Resiliency – Facing Fear
Posted on December 6, 2013
Hope everyone had a great Thanksgiving. Excited to be in Pittsburgh this week speaking on the trauma informed paradigm at the World AIDS Day Conference. Great folks! And I learned so much from my fellow presenters. Since we are well into the holiday season I thought I would pick one of my favorite topics for the next few posts.
Living on the north face of a mountain our house does not get much direct sun this time of year. As southern sun crosses the mountains it can seem like a sunset most of the day. Enjoying this effect yesterday I realized that soon the sun would hit its low point and then start to rise gradually again after the solstice. This made me want to talk this month about the resiliency research I have been doing lately, like the southern sun, we too can rise out of darkness.
Writing about resiliency the day that we lost Nelson Mandela was a powerful thing. If we need a role model for resiliency Mandela provide such a wonderful example of the concepts I will be covering over this month.
The first aspect of resiliency research I want us to consider is facing our fear. Beginning as stress, fear is an internal reaction to a stimulus in the environment that pushes us towards an action response. When stress overwhelms our capacity it can become traumatizing and we are left with fear even if the threat has past.
I really like Al Seibert’s definition of resiliency: “Resiliency means being able to bounce back from life developments that may feel totally overwhelming at first. When resilient people have their lives disrupted, they handle their feelings in healthy ways. They allow themselves to feel grief, anger, loss, and confusion when hurt and distressed, but they don’t let it become a permanent feeling state. An unexpected outcome is that they not only heal, they often bounce back stronger than before.”
Fear is a tricky thing. We use fear to keep us away from danger. In our evolution we have had much to fear—from predators to other humans trying to harm us. Our brain grew up in a dangerous world and evolution structured our brains to fear things that were unknown or represented something that caused us or our tribe harm in the past.
Resiliency involving rising back up stronger when we are knocked down. In order to build resiliency we must face the thing that knocked us down in the first place. Fear is designed to keep us from getting knocked down by a similar thing that hurt us in the past. The tough part comes when we fear that thing so much that we cannot summon the courage to get back up. When we are down, our limbic system is in control. The limbic system is great at the fight, flight or freeze response that helps us survive the fall, but it is not as helpful in the recovery process.
Resiliency can only happen when energy shifts from our emotional systems to our cognitive systems. This might sound simple but our brain is designed to hold on to fear and hardwire the memories associated with the harmful event into our long term memory. We are designed to avoid fear and use our limbic system to provide the energy to fight or escape experiencing pain in the future. It takes courage and mindfulness to conquer fear and not be conquered by our limbic systems.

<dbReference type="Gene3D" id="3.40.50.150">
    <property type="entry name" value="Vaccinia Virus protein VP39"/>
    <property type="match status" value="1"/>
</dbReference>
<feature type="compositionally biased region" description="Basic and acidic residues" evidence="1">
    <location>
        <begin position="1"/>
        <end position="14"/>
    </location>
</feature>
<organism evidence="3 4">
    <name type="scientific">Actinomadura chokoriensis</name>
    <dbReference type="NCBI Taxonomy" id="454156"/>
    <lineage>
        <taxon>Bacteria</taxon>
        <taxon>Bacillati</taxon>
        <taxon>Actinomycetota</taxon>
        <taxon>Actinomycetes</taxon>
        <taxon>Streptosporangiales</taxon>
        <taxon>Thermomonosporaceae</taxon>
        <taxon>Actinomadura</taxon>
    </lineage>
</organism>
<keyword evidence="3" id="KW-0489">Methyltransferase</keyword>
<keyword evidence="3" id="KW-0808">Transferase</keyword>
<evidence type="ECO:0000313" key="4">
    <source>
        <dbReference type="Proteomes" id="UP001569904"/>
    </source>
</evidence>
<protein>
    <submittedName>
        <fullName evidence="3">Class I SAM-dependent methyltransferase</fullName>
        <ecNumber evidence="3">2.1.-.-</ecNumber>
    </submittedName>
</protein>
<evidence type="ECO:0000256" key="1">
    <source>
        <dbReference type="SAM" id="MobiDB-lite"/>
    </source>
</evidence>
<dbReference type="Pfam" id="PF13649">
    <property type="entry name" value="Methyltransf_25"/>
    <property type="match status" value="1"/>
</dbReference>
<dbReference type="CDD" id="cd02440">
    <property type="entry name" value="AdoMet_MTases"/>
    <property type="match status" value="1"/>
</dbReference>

Let’s look at this mix of courage and mindfulness in more detail. We must have courage to face something that was bigger than ourselves and overwhelmed our coping ability. Facing what knocked us down means also facing the powerful emotions associated with past harm.
Courage to face the memory destabilizes it in our brain for a brief moment. This destabilization allows us to reconstruct it through mindful practice before it is reestablished in our long term memory. Initially facing fear will bring up the intense emotions associated with the pain. If our courage allows us to persevere through the pain we can use mindful awareness to gain cognitive control over our fear essentially taking away its power over us.
Mindfulness gives our cognitive brain an opportunity to restructure our brain by introducing statements such as:
- The danger is past and my response is no longer keeping me safe.
- I am a stronger person from having survived this pain and it will allow me to be stronger in the face of future challenges.
- This event happened to me and is not a reflection on the person I am today.
- Others have experienced similar pain and have become stronger because of it. I can become stronger as well.
These mindful reframes sound simple, but have been proven very effective to quieting our limbic system and giving our cognitive brain control of our actions. Mindfulness helps us catch ourselves when we fall back into fear based responses. Awareness allows control and control is a key to the recovery associated with resiliency.
Without courage and mindfulness we will remain a prisoner of fear. Resiliency is a complex psychological phenomenon but it starts with facing the very thing that knocked us down and reclaiming the power it took away from us. This process not only allows us to bounce back but we come back with wisdom gained from the experience. Wisdom can help us prevent being knocked down in the future and also help us recover quicker the next time something difficult happens in our lives. Resiliency can become a skill that can be generalized to other struggles we may encounter.
In the next few weeks we will look at other aspects of resiliency. This week I would like you to consider your work with traumatized clients and ask “how do I (our programs) promote courage and mindfulness for those living with the fear of their traumatic past?” If you have a moment, and some courage, post your thoughts in the comments!